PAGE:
Crises often arrive at the worst possible times, and that's exactly what's being witnessed in Iraq today.
Against a backdrop of jihadists rampaging across the north, the country's government has been paralysed for months since incumbent prime minister Nouri al-Maliki's Shia-dominated State of Law Coalition won more seats than any other party in April but, with Iraqi politics more or less divided along sectarian lines, failed to form a coalition.
As the deadline for him to form such a coalition approached last night, Maliki, who the exasperated West has come to regard as an authoritarian and sectarian leader, accused president Fouad Massoum of violating the country's constitution and special forces loyal to the beleaguered Shia Muslim leader were deployed in areas of Baghdad where big demonstrations could take place.
A new man
But today Massoum, under pressure from not just the West but Sunni Muslims, Kurds, Iran and even some Shia Muslims to appoint a less-polarising figure as prime minister, authorised the relatively low-key deputy speaker Haider Al-Abadi - also Shia Muslim - to form a new government.
In an appearance on Iraqi TV, Massoum told Abadi he was being charged with forming a government to "protect the Iraqi people", a task of desperate importance given the plight of religious and ethnic minorities fleeing the barbaric advance of the Islamic State.
What happens next?
What we don't know is how Maliki, seeking a third term as prime minister, will react. It seems almost inconceivable that the man ultimately responsible for what The Independent's Middle East correspondent Patrick Cockburn described as one of the most catastrophic military defeats of modern times could remain in his job.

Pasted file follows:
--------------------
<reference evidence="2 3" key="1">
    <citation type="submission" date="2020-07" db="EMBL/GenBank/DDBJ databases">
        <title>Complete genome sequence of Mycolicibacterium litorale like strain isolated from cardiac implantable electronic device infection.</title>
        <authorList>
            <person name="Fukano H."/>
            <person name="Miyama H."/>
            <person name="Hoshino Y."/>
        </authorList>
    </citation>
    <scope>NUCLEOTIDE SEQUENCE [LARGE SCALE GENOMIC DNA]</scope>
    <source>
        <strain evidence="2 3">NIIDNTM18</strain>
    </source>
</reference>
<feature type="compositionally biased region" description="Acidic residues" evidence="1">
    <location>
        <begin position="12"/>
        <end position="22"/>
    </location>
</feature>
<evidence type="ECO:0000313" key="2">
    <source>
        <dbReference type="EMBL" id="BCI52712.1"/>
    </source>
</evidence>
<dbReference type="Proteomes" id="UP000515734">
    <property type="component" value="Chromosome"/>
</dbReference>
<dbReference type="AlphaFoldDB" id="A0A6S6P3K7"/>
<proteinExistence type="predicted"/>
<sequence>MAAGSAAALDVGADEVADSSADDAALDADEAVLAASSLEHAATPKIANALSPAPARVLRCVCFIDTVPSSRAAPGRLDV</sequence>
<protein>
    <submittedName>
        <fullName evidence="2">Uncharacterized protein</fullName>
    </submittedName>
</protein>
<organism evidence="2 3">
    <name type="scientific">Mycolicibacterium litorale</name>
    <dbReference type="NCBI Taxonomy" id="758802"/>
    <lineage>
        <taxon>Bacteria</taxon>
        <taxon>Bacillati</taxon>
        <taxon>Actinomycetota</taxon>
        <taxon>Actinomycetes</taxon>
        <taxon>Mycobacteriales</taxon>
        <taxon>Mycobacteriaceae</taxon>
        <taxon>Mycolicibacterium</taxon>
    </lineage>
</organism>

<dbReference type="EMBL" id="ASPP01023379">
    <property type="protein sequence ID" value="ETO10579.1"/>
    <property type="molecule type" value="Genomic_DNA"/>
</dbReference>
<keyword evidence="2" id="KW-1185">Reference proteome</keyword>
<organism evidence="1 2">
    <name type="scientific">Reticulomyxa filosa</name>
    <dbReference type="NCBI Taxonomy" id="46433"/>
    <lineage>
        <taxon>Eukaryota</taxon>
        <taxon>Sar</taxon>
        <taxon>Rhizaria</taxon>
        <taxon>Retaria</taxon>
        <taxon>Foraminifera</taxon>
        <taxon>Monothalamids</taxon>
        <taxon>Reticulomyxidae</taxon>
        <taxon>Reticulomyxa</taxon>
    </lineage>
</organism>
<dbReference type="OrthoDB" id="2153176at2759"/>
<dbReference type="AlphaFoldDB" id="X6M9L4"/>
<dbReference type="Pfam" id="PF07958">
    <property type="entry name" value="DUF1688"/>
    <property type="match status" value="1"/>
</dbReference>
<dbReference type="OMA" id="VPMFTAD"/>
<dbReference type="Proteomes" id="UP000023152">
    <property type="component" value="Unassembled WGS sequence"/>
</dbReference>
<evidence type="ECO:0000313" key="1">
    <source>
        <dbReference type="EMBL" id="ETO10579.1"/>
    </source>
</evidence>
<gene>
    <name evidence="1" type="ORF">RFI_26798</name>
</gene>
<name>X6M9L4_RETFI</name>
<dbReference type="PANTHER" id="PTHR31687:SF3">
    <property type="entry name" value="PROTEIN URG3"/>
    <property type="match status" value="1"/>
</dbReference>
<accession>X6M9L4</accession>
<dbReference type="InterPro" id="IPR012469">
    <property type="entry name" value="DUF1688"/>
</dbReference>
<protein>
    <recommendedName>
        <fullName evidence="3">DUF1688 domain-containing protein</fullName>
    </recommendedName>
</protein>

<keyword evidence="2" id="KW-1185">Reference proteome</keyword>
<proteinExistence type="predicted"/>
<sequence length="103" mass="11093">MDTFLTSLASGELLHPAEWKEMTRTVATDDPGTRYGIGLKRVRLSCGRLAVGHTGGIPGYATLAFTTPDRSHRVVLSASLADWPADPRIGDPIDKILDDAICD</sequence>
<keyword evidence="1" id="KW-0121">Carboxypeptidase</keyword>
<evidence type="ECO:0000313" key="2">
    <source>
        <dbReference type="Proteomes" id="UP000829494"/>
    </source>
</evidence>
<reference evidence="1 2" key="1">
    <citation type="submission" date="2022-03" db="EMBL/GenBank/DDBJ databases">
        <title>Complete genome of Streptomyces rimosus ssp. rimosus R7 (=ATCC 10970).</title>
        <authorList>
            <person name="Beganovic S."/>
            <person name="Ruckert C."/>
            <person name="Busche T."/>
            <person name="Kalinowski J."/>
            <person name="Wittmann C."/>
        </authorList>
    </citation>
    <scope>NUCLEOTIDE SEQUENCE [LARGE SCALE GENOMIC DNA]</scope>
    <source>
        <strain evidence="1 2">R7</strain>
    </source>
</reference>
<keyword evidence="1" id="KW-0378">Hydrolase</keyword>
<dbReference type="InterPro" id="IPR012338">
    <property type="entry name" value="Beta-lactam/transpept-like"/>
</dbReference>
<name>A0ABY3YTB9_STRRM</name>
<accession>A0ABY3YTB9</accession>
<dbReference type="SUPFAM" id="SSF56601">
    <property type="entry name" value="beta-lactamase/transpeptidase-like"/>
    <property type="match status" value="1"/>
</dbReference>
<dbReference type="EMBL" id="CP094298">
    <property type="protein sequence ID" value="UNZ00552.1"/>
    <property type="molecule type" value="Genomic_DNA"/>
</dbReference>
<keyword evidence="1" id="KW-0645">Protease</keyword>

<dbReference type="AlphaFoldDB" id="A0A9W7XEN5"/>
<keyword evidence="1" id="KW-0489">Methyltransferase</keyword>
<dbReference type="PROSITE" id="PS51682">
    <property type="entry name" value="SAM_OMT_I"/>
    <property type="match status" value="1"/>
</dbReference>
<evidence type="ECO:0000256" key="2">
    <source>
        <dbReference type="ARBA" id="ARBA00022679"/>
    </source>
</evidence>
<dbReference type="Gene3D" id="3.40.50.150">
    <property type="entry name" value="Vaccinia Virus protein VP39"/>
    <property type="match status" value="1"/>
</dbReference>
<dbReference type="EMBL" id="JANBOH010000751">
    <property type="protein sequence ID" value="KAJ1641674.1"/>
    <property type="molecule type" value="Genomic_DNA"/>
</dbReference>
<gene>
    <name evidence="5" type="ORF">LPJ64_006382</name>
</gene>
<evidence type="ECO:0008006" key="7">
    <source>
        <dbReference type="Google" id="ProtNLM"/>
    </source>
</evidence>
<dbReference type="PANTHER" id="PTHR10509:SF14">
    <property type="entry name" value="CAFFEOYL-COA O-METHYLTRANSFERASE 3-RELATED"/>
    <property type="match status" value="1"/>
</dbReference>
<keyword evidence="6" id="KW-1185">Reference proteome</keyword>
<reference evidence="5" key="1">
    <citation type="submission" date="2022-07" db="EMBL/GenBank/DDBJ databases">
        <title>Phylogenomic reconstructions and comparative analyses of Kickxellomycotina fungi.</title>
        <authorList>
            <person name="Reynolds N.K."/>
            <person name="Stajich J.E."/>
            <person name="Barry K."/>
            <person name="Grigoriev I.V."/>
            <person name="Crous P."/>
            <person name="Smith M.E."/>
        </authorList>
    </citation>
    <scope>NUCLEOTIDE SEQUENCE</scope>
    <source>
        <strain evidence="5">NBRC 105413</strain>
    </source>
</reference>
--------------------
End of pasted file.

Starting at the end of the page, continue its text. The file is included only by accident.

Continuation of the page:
The US has certainly given the impression that it no longer sees Maliki as part of Iraq's future, unilaterally supplying arms to Kurdish peshmerga troops fighting the Islamic State and conducting air and drone strikes against Islamist convoys and artillery positions - in some cases bombing weaponry supplied by the US at great expense for the Iraqi army before it capitulated against what was then known as the Islamic State in Iraq and the Levant earlier this year.
"The government formation process is critical in terms of sustaining stability and calm in Iraq, and our hope is that Mr Maliki will not stir those waters," US secretary of state John Kerry said in Australia today following Maliki's intervention last night.
"One thing all Iraqis need to know, that there will be little international support of any kind whatsoever for anything that deviates from the legitimate constitution process that is in place and being worked on now."
On his Facebook page, Abadi - who lived in exile in Britain while Saddam Hussein was in power, and earned a PhD in engineering from the University of Manchester - lists his favourite quote as "The key to leadership is tolerance" - and tolerance is one commodity Iraq desperately needs right now.